So, you’re ready to upgrade your environment to a higher SimpliVity version right? Good stuff! It’s great to keep your environment up-to-date to receive new features and security updates.
For SimpliVity, you would typically use HPE SimpliVity Upgrade Manager. However, this software sometimes seems to have a mind of its own and will not launch, or actually fire off your upgrade.
This post is dedicated to using the CLI as a way to upgrade your environment, and is from this day on also my personal preferred method.
This post is baed on a customer upgrade from SimpliVity 3.7.6 U1 to 3.7.10. They are running OmniCube CN-3000 SimpliVity nodes (Dell) and have already upgraded the required components for this version of SimpliVity (SimpliVity Plug-In and Arbiter, VMware vCenter/ESXi, firmware and third-party software).
HPE SimpliVity Upgrade Manager
So before we get to the good bits, I’d like to share some information about the HPE SimpliVity Upgrade Manager.
It’s a good looking tool, and has served me well in the past. It’s orchestrated, so you just fire away on a cluster or multiple clusters and it does its job.
In my experience, when it starts upgrading, and the first node upgraded successfully, it will perform this on the other nodes without issues.
However- before you are cheering wildly behind your desk- there are some dependencies and buggy situations here.
First of all, you need Java installed on your system. For some clients, this has proven to be an issue. No Java, means no Upgrade Manager. You could run it from your local machine, or spin up a new VM, but you need to have Java installed locally.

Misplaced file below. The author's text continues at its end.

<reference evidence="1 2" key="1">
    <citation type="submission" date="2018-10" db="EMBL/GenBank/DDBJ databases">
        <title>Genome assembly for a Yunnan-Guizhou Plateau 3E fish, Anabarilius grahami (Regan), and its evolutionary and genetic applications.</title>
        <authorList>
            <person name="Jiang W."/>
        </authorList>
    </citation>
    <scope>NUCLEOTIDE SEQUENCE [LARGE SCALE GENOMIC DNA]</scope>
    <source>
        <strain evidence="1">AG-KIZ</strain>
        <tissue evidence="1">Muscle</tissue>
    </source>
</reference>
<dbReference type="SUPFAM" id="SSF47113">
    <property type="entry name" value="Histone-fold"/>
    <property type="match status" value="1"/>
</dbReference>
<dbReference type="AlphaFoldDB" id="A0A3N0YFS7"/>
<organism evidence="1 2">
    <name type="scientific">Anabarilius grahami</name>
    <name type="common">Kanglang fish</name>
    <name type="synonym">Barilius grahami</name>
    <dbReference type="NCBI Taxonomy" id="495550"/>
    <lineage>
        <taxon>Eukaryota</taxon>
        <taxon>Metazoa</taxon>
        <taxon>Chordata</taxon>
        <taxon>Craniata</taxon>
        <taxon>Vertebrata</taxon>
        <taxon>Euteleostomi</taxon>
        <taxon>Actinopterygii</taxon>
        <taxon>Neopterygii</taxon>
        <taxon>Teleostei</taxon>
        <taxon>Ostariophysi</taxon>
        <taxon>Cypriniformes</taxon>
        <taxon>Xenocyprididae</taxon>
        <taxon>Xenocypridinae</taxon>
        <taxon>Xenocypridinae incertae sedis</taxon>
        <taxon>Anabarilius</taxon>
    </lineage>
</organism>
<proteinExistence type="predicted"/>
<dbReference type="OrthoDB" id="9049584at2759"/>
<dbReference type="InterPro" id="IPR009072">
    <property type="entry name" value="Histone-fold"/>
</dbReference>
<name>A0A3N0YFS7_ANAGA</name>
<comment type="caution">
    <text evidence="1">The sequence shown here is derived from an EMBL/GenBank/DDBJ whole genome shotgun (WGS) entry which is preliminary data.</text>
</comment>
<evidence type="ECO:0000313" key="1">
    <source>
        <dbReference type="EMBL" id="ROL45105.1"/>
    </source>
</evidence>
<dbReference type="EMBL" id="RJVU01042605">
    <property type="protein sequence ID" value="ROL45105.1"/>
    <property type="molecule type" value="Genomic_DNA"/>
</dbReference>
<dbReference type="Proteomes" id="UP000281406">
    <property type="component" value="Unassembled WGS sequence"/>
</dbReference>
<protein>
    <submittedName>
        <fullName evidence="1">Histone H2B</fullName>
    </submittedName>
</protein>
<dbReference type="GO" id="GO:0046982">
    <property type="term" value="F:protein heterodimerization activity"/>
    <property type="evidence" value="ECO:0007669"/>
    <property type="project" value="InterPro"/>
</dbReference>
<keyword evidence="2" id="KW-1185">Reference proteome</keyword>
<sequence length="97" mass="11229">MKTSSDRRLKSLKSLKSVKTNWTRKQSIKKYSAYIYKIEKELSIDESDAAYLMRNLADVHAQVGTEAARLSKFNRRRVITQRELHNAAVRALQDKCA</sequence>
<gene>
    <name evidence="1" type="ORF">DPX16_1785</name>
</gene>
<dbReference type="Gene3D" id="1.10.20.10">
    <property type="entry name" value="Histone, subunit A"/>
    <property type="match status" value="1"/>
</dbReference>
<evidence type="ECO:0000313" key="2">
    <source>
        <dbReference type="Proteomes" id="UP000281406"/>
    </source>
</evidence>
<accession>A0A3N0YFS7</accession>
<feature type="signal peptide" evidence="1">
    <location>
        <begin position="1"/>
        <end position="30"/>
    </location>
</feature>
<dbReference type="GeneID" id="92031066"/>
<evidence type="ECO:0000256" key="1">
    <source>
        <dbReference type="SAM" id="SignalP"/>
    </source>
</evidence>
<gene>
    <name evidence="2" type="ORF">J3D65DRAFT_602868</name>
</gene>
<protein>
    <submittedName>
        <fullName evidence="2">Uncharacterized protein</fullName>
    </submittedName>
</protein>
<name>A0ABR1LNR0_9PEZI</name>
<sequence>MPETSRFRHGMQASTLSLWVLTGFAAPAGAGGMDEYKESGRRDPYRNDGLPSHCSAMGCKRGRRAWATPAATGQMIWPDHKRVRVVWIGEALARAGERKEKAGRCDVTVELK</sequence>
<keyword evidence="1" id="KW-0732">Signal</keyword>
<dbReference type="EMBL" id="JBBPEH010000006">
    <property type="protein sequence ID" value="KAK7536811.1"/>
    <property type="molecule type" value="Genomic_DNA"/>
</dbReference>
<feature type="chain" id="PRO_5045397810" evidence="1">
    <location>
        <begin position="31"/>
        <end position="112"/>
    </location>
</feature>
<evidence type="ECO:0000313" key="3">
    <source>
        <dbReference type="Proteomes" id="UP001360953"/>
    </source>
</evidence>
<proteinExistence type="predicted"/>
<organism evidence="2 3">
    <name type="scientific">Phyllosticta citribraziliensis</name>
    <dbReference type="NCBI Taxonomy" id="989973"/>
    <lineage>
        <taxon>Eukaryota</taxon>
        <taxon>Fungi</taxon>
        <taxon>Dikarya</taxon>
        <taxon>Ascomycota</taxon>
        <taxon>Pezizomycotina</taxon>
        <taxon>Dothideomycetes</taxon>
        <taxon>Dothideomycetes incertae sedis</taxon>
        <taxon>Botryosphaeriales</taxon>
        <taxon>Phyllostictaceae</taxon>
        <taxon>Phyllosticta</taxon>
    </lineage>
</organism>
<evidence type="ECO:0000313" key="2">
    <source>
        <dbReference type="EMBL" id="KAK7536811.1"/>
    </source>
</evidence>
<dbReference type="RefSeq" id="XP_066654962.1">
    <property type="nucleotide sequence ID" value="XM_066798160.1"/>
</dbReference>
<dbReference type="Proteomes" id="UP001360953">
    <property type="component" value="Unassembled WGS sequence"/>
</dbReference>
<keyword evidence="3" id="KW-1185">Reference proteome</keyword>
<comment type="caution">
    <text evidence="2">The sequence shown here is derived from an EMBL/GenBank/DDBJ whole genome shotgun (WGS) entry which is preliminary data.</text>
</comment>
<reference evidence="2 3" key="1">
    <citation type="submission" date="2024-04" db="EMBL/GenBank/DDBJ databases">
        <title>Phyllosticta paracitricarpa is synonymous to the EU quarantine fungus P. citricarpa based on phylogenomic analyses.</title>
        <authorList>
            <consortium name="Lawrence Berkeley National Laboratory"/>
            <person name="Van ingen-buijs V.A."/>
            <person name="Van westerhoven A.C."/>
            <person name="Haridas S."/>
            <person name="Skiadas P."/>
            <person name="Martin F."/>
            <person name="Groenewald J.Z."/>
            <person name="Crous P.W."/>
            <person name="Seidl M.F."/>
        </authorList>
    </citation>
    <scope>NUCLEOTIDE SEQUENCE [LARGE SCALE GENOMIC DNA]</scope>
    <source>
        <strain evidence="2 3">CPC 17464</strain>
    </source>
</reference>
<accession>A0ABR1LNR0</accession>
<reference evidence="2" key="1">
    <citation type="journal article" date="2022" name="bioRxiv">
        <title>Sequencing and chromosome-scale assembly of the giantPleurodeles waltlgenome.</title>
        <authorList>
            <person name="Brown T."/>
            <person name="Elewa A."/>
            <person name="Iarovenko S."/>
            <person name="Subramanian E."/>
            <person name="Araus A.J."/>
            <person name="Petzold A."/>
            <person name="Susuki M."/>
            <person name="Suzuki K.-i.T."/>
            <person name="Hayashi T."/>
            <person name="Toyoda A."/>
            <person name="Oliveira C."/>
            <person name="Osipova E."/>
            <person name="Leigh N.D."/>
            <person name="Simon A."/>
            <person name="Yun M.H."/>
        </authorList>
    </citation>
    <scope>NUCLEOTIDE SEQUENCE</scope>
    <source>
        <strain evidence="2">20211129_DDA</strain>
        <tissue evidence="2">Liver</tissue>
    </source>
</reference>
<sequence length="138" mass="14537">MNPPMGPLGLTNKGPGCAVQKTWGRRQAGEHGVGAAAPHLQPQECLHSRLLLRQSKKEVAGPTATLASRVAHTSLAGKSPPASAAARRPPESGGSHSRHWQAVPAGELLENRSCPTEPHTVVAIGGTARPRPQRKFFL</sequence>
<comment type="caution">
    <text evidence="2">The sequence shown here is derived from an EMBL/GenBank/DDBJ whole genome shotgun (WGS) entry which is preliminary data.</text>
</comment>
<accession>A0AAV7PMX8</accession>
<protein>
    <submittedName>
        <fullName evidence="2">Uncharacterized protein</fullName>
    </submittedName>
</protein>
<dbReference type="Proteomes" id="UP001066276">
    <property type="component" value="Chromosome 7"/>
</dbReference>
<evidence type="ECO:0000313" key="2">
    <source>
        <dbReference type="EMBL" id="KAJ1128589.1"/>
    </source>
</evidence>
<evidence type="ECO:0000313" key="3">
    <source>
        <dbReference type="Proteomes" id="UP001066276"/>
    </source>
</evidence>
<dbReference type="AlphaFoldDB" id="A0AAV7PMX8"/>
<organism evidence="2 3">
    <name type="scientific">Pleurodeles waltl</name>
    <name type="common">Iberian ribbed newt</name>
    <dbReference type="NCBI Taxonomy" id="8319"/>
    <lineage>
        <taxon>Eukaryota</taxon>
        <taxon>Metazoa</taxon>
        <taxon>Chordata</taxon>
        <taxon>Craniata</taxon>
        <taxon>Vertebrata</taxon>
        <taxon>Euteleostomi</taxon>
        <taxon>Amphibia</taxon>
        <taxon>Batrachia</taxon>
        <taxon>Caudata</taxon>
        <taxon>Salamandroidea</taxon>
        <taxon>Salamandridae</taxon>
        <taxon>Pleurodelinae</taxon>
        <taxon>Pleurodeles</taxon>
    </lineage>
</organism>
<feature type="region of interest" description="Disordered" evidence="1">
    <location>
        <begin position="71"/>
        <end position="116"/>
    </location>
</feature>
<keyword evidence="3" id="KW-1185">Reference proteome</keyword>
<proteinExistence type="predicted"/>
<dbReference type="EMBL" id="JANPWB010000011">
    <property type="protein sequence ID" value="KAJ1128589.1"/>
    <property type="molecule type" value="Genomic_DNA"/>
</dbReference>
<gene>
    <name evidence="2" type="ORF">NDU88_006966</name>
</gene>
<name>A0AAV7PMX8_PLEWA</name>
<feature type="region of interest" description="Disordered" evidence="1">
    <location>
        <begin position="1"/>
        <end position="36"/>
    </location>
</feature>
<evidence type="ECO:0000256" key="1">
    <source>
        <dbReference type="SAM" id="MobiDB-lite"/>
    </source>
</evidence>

Secondly, when using Upgrade Manager, you will be transferring software from the machine its run from, to the OVCs. The upgrade package is around 2 GB and will be transferred to each and every OVC before starting the upgrade on that particular node. Keep this in mind if your bandwidth is limited!
Mainly, this has been around Java for me. Problems with starting, but also problems firing off the upgrade. For example the most recent one that didn’t let me go on with the upgrade came back with “Failed: java.io.IOException: Error writing request body to server“.
See screenshot below.
Introduction to the CLI Upgrade
My God I love the CLI upgrade! It’s so quick and easy to follow! With enthusiasm I am writing this, and am having a hard time not to splash this section full with text. So, I’m going to break it down in some pieces below.
But before you head on, I want to let you know that using the CLI does require you to feel comfortable with text-only screens and Linux commands. I mean, you have to start somewhere, but if you have no experience, perhaps its good to have a colleague next to you who already feels comfortable with the CLI.
In this CLI upgrade, we will be connecting to the OVC’s (OmniCube Virtual Controller) using SSH. PuTTY has my preference, but you can use any client.
Now read on! 🙂
Preparation for CLI Upgrade
Before we can start firing away commands, you should prepare some things.
First of all, use a machine (whether its remote or local) with a good resolution. If you’re using PuTTY, it’s very valuable to be able to dump as much text information on your screen.